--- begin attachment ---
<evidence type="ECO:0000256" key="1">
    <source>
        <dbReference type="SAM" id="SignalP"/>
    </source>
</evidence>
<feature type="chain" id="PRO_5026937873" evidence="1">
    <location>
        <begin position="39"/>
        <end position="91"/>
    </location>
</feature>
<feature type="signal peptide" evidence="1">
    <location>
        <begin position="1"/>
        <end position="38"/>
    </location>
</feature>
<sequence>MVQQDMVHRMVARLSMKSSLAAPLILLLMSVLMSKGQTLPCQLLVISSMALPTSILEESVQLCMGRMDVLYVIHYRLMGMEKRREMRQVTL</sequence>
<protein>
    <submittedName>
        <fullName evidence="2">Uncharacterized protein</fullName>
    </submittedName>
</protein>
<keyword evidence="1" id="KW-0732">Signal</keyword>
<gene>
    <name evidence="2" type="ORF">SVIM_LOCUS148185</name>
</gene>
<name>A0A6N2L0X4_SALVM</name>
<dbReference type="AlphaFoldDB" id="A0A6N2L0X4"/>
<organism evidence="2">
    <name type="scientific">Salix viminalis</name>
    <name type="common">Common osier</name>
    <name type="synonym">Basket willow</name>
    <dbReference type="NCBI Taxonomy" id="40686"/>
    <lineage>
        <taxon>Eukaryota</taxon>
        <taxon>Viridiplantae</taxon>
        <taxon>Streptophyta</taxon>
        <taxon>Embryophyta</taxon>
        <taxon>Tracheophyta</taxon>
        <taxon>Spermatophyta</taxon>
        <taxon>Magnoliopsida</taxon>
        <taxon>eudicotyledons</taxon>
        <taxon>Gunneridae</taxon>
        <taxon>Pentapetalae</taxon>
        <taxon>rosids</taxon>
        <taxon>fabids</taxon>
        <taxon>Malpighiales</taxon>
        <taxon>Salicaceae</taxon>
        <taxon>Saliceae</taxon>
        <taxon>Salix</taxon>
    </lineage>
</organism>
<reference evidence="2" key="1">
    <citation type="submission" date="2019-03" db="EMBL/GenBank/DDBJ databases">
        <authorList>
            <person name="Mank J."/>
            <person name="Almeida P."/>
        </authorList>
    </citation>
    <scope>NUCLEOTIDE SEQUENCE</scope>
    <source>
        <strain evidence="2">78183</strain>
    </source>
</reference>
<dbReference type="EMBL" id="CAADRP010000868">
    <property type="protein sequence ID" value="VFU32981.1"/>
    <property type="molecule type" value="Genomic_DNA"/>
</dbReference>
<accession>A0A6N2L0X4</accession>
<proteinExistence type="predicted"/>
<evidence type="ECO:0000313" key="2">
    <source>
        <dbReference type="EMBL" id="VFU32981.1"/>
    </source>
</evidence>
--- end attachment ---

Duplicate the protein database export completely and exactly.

<evidence type="ECO:0000256" key="1">
    <source>
        <dbReference type="SAM" id="SignalP"/>
    </source>
</evidence>
<feature type="chain" id="PRO_5026937873" evidence="1">
    <location>
        <begin position="39"/>
        <end position="91"/>
    </location>
</feature>
<feature type="signal peptide" evidence="1">
    <location>
        <begin position="1"/>
        <end position="38"/>
    </location>
</feature>
<sequence>MVQQDMVHRMVARLSMKSSLAAPLILLLMSVLMSKGQTLPCQLLVISSMALPTSILEESVQLCMGRMDVLYVIHYRLMGMEKRREMRQVTL</sequence>
<protein>
    <submittedName>
        <fullName evidence="2">Uncharacterized protein</fullName>
    </submittedName>
</protein>
<keyword evidence="1" id="KW-0732">Signal</keyword>
<gene>
    <name evidence="2" type="ORF">SVIM_LOCUS148185</name>
</gene>
<name>A0A6N2L0X4_SALVM</name>
<dbReference type="AlphaFoldDB" id="A0A6N2L0X4"/>
<organism evidence="2">
    <name type="scientific">Salix viminalis</name>
    <name type="common">Common osier</name>
    <name type="synonym">Basket willow</name>
    <dbReference type="NCBI Taxonomy" id="40686"/>
    <lineage>
        <taxon>Eukaryota</taxon>
        <taxon>Viridiplantae</taxon>
        <taxon>Streptophyta</taxon>
        <taxon>Embryophyta</taxon>
        <taxon>Tracheophyta</taxon>
        <taxon>Spermatophyta</taxon>
        <taxon>Magnoliopsida</taxon>
        <taxon>eudicotyledons</taxon>
        <taxon>Gunneridae</taxon>
        <taxon>Pentapetalae</taxon>
        <taxon>rosids</taxon>
        <taxon>fabids</taxon>
        <taxon>Malpighiales</taxon>
        <taxon>Salicaceae</taxon>
        <taxon>Saliceae</taxon>
        <taxon>Salix</taxon>
    </lineage>
</organism>
<reference evidence="2" key="1">
    <citation type="submission" date="2019-03" db="EMBL/GenBank/DDBJ databases">
        <authorList>
            <person name="Mank J."/>
            <person name="Almeida P."/>
        </authorList>
    </citation>
    <scope>NUCLEOTIDE SEQUENCE</scope>
    <source>
        <strain evidence="2">78183</strain>
    </source>
</reference>
<dbReference type="EMBL" id="CAADRP010000868">
    <property type="protein sequence ID" value="VFU32981.1"/>
    <property type="molecule type" value="Genomic_DNA"/>
</dbReference>
<accession>A0A6N2L0X4</accession>
<proteinExistence type="predicted"/>
<evidence type="ECO:0000313" key="2">
    <source>
        <dbReference type="EMBL" id="VFU32981.1"/>
    </source>
</evidence>